by Xion Abiodun
When you think of an equestrian what do you envision? Do you picture an older Black woman with horses in Oakland? Personally, that’s what I envision because that fits the description of all the equestrians I know. There is something very special about the one I am interviewing today. Not only is she a professional equestrian, but she also teaches the art, for free! She is truly a gem to the community.
Xion Abiodun: May you tell us about yourself – name, interests and what you do?
Patricia Jackson: My name is Patricia Jackson. founder-CEO of We Ride Too /Oakland Youth Equestrians 501c3 in 2020. I’ve been a Critical Care for the past 37 years and resident of Oakland for approximately 50. I feel a strong connection to Oakland roots, culture and diversity.
I enjoy witnessing the benefits that horses bring to individuals and the community’s health.
I’m one of two community outreach liaisons for the nonprofit in Alameda County. I’m excited about the positive impact that horses can have in the community.
Xion Abiodun: How long have you been an equestrian? How and why did you get into it? What made you want to create a non-profit dedicated to youth riding horses?
Patricia Jackson: I’ve been an equestrian for approximately 10 years. I got into it because my granddaughters wanted to ride. I thought I should learn to ride if I was going to introduce them to horses. During that journey, I was met with obstacles and adversities. I was told “Black people don’t ride.”
It was clear to me at that juncture that if it was said to me directly it had been suggested perhaps to our youth as well. Thus I set out to start a nonprofit that would bring all of Oakland’s youth together. Diversity and inclusion and become excellent horsemen / Equestrians.
Xion Abiodun: Why did you base your non-profit in Oakland? Was that intentional?
Patricia Jackson: Yes, it was intentional because it is an outcome of an experience. Yes, all must know that “We Ride Too,” thus the name given. Secondly, because of Oakland’s vibrant regional parks resources – the City of Oakland owns a horse stable, purchased with funds from a bond measure – that exposes youth and community to equestrianism. There is a window of opportunity to expose all of Oakland’s youth to nature and horses. Our mental and social health could be positively impacted. I’m committed to the cause and legacy.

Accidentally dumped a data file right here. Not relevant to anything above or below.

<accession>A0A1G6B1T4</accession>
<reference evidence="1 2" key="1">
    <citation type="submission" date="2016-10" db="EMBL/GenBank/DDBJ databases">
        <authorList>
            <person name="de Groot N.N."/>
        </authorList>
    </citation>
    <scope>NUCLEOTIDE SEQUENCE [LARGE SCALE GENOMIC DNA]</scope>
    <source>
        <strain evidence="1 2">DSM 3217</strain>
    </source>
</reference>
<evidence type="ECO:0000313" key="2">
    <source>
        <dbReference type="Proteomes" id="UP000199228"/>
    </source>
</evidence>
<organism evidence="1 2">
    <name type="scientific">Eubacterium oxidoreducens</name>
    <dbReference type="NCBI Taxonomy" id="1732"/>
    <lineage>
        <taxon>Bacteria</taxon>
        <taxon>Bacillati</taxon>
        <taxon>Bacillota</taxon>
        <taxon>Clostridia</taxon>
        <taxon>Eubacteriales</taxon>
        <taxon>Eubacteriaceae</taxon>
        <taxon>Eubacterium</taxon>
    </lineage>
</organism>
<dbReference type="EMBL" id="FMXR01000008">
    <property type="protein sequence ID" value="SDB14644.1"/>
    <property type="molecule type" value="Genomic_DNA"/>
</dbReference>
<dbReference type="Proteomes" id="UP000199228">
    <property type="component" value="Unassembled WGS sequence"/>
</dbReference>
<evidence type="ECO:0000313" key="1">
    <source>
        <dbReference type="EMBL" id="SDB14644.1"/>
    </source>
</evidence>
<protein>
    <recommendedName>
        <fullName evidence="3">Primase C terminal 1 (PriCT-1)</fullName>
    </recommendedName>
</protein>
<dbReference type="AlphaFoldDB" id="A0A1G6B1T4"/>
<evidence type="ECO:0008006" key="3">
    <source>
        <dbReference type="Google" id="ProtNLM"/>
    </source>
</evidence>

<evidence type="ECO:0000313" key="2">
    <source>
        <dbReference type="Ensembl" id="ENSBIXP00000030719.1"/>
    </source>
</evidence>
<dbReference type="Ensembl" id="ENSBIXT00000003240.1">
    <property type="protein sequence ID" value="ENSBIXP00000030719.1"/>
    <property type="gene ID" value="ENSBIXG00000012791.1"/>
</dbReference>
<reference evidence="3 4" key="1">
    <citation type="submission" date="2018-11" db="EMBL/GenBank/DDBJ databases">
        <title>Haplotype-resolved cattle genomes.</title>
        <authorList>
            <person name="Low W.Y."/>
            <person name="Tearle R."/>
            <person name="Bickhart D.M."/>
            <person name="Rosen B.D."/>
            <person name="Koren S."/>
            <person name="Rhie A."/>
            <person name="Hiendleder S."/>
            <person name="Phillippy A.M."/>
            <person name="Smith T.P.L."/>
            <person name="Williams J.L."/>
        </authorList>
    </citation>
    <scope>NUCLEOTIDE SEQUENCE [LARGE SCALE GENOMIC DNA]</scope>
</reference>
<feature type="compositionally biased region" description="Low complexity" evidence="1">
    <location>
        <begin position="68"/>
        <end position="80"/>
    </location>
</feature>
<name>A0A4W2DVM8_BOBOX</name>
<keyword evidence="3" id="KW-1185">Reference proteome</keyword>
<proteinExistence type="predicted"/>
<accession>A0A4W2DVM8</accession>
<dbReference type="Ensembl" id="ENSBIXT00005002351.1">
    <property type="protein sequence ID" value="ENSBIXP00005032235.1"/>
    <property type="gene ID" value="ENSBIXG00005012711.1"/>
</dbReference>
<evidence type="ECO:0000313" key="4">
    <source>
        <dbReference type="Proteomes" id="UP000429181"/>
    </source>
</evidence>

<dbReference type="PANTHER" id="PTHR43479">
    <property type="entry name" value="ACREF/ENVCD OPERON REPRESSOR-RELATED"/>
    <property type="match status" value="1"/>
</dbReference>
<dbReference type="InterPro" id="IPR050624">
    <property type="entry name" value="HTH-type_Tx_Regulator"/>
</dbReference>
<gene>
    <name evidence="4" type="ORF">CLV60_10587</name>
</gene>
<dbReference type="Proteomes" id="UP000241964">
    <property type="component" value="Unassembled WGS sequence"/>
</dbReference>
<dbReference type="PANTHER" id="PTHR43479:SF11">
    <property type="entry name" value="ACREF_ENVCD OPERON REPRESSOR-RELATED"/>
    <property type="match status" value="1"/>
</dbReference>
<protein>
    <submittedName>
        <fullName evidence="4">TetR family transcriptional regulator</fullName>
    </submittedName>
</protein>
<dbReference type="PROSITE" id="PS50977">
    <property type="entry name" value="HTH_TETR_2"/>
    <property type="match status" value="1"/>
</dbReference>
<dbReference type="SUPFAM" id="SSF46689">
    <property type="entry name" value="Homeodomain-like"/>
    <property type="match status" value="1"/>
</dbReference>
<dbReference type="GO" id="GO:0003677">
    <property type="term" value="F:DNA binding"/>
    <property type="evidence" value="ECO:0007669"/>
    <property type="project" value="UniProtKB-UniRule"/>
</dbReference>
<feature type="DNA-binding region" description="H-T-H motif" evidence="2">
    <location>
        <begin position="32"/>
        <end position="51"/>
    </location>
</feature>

Xion Abiodun: What are some of the major impacts that your program has on youth?
Patricia Jackson: Our youth have been able to be exposed to and represent their skill amongst the broader equestrian community, such as the Silicon Valley Horse.
- Confidence and improved sense of well being.
- Improved concentration and ability to focus on academics with decreased stress, anxiety and depressions.
- Our program fosters developing authentic relationships with ourselves and others.
Xion Abiodun: What are some of the responsibilities of an equestrian?
Patricia Jackson: One of the primary responsibilities is to take care of your physical and mental health, so that we can offer the same to our equine companions. They are sentient beings.
Proper boarding, feed and exercise on a daily basis is essential, as is the investment of time and finance. It can be an expensive endeavor. This is why our youth haven’t been able to benefit from the positive aspect of being with horses. Our non-profit is narrowing this gap.
Xion Abiodun: What is the main thing that you want youth to take away from your non-profit?
Patricia Jackson: To know themselves and the ability to have healthy relationships – horses can aid in developing this life skill. Know that they “Do RideToo” and have the ability to endeavor to do whatever they have passion and interest in.
Xion Abiodun: Does your class compete in equestrian competitions? Please share with us what that looks like and maybe some stories of your students competing and winning?
Patricia Jackson: There are many levels at which to compete. All work begins on the ground developing skill and working within safety. We have riders who have been working on horseback for more than two years and some competed this summer at the Silicon Valley Horse. They competed at their age and skill level. We are pleased to say they performed exceptionally well, and were presented with ribbons, which reflect the required commitment of time and hard work.
All preparation required gathering of resources from donors, volunteers and allies.
The non-profit is striving to make this experience accessible to additional Oakland youth equestrians. Many hands make light work.
Xion Abiodun: How can people get involved with your non-profit?
Patricia Jackson: They can become involved by emailing us at email@example.com. Please state your interest and how you would like to become involved.
All of our services are offered free of charge to their participants. We are in need of continued philanthropic support to continue growing the impact of our mission. We RideToo is a nonprofit 501c3 accepting tax-deductible donations in the following manner.
- We_RideToo social nonprofit page: www.facebook.com/groundtodaddle
Xion Abiodun is a videographer and a graduate of the SF Bay View’s Community Journalism School.